A partial genome assembly of the miniature parasitoid wasp, Megaphragma amalphitanum
Sharko, Fedor S.; Nedoluzhko, Artem Valerievich; Lê, Brandon; Tsygankova, Svetlana V.; Boulygina, Eugenia S.; Rastorguev, Sergey M; Sokolov, Alexey; Rodriguez, Fernando; Mazur, Alexander; Polilov, Alexey; Benton, Richard; Evgen'ev, Michael; Arkhipova, Irina; Prokhortchouk, Egor; Skryabin, Konstantin G.
Peer reviewed, Journal article
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Original versionSharko, F. S., Nedoluzhko, A. V., Lê, B. M., Tsygankova, S. V., Boulygina, E. S., Rastorguev, S. M., Sokolov, A. S., Rodriguez, F., Mazur, A. M., Polilov, A. A., Benton, R., Evgen'ev, M. B., Arkhipova, I. R., Prokhortchouk, E. B. & Skryabin, K. G. (2019). A partial genome assembly of the miniature parasitoid wasp, Megaphragma amalphitanum. PloS one, 14(12): e0226485. doi: 10.1371/journal.pone.0226485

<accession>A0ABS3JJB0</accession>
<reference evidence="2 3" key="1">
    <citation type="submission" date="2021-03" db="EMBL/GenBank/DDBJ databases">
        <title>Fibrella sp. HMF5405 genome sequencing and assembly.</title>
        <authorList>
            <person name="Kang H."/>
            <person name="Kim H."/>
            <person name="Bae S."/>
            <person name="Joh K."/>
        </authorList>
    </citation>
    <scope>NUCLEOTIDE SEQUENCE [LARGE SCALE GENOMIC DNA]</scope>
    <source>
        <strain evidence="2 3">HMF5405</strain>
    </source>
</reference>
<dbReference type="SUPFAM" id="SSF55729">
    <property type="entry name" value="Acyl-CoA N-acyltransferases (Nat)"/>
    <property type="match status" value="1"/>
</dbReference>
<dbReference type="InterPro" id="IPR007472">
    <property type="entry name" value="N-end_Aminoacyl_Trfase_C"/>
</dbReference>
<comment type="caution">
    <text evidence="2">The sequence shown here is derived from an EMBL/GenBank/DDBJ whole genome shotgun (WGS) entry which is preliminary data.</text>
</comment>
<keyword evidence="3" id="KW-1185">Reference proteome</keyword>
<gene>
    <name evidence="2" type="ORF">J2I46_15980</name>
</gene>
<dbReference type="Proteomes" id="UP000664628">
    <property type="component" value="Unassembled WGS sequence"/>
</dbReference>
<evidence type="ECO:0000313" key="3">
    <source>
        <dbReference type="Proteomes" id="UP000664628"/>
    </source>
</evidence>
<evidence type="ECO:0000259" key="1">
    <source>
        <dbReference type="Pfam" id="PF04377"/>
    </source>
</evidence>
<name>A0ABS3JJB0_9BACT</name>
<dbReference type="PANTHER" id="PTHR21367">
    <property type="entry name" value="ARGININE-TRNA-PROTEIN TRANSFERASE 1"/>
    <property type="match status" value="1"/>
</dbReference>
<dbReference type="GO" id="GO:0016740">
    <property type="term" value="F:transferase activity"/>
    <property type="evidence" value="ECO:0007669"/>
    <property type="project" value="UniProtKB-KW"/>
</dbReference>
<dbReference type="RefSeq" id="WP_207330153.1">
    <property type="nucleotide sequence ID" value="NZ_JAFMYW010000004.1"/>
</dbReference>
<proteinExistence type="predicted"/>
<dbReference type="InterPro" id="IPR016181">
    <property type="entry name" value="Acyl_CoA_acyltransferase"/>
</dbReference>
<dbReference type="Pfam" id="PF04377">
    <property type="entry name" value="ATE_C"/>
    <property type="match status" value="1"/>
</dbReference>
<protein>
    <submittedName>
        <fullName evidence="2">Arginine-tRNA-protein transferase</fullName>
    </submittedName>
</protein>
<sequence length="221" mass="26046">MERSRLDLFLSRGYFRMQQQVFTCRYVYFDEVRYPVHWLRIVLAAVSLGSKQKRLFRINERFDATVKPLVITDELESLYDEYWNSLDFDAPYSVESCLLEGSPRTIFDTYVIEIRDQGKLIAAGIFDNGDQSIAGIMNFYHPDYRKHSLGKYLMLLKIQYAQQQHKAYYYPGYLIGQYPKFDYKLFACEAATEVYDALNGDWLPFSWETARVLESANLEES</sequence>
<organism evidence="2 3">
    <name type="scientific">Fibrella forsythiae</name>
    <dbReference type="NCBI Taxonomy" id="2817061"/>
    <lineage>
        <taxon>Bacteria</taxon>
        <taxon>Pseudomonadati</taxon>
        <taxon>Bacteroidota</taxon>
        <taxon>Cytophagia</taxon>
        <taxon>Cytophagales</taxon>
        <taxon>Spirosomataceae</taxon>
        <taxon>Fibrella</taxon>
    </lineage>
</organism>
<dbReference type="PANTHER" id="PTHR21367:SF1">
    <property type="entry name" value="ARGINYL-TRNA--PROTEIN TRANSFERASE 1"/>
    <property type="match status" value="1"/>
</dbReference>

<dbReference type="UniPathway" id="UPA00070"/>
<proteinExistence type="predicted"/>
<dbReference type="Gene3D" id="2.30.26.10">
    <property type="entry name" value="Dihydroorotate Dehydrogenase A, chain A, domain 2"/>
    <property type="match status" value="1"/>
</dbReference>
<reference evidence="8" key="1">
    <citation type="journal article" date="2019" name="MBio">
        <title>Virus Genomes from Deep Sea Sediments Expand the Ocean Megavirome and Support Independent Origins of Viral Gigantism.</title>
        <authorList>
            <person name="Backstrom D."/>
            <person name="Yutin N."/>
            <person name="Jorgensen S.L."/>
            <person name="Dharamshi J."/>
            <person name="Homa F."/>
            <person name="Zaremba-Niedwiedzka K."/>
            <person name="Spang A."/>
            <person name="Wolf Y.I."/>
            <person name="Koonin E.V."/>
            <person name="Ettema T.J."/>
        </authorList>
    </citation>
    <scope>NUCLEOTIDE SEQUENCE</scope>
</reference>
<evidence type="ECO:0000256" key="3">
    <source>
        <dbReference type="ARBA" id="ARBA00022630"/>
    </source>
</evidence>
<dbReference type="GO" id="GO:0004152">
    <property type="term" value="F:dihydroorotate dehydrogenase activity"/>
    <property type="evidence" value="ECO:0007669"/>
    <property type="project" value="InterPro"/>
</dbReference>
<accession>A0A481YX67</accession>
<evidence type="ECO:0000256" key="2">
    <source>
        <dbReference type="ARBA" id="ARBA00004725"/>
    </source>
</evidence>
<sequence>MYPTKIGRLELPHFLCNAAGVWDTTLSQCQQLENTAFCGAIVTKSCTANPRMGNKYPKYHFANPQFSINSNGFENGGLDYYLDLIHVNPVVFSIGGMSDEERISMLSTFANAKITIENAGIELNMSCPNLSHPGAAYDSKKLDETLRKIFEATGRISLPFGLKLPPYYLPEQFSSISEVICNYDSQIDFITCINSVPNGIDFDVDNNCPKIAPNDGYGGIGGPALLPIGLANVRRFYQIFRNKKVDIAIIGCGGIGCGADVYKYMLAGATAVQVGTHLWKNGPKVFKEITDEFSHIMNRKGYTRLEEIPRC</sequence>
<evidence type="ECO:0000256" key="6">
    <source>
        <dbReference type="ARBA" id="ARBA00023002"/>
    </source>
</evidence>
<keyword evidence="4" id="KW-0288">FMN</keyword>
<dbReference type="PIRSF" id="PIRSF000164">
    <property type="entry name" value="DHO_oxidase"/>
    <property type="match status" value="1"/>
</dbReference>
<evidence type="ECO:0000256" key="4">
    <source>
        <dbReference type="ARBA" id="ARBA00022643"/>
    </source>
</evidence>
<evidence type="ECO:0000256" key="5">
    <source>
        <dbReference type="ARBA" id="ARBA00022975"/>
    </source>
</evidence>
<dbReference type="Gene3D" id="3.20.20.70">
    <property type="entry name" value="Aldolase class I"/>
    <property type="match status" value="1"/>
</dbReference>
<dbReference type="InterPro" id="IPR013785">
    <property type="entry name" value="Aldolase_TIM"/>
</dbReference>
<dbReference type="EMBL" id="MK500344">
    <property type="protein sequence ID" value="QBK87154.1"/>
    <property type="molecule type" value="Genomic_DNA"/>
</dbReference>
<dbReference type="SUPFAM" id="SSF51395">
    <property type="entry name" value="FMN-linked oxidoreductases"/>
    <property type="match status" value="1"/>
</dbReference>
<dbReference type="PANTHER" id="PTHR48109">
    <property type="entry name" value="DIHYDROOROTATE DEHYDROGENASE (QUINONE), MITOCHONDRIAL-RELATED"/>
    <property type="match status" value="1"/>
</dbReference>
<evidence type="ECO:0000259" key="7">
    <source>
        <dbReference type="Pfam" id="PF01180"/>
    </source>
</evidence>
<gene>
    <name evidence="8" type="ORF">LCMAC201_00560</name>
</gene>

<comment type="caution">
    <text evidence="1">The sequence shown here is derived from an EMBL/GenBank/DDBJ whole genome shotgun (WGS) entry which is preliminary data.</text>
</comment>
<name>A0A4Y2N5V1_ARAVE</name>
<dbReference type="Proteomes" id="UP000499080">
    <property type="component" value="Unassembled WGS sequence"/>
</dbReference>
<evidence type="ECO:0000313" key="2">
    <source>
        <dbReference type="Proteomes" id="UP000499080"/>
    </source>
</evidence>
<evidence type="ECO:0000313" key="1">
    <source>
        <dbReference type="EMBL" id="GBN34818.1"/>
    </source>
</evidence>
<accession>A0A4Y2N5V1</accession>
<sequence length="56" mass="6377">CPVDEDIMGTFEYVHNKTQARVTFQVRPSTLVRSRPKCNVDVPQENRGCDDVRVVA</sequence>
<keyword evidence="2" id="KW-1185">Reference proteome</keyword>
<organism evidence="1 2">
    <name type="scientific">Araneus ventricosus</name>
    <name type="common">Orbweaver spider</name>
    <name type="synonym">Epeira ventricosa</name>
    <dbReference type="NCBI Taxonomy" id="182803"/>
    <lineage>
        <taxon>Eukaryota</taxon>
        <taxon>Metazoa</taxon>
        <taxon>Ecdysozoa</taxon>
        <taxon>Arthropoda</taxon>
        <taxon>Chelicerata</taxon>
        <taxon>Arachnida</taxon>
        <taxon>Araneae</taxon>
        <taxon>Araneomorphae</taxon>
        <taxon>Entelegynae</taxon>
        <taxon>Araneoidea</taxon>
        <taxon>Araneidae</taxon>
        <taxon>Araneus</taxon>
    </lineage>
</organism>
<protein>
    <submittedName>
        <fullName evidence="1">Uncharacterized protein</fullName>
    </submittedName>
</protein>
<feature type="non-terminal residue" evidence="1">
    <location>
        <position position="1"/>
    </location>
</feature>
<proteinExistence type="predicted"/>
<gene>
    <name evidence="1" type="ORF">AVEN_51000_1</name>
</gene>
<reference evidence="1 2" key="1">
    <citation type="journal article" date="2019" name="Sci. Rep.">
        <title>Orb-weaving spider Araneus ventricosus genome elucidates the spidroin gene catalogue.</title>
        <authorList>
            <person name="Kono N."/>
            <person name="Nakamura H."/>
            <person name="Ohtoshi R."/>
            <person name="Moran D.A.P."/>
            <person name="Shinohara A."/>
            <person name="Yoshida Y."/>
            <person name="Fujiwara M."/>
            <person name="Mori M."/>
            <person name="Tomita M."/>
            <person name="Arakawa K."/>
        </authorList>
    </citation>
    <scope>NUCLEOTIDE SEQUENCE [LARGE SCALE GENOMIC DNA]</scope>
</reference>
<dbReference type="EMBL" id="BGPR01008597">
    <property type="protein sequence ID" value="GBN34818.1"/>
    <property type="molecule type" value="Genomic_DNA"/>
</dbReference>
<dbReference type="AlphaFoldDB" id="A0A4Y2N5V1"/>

Body size reduction, also known as miniaturization, is an important evolutionary process that affects a number of physiological and phenotypic traits and helps animals conquer new ecological niches. However, this process is poorly understood at the molecular level. Here, we report genomic and transcriptomic features of arguably the smallest known insect–the parasitoid wasp, Megaphragma amalphitanum (Hymenoptera: Trichogrammatidae). In contrast to expectations, we find that the genome and transcriptome sizes of this parasitoid wasp are comparable to other members of the Chalcidoidea superfamily. Moreover, compared to other chalcid wasps the gene content of M. amalphitanum is remarkably conserved. Intriguingly, we observed significant changes in M. amalphitanum transposable element dynamics over time, in which an initial burst was followed by suppression of activity, possibly due to a recent reinforcement of the genome defense machinery. Overall, while the M. amalphitanum genomic data reveal certain features that may be linked to the unusual biological properties of this organism, miniaturization is not associated with a large decrease in genome complexity.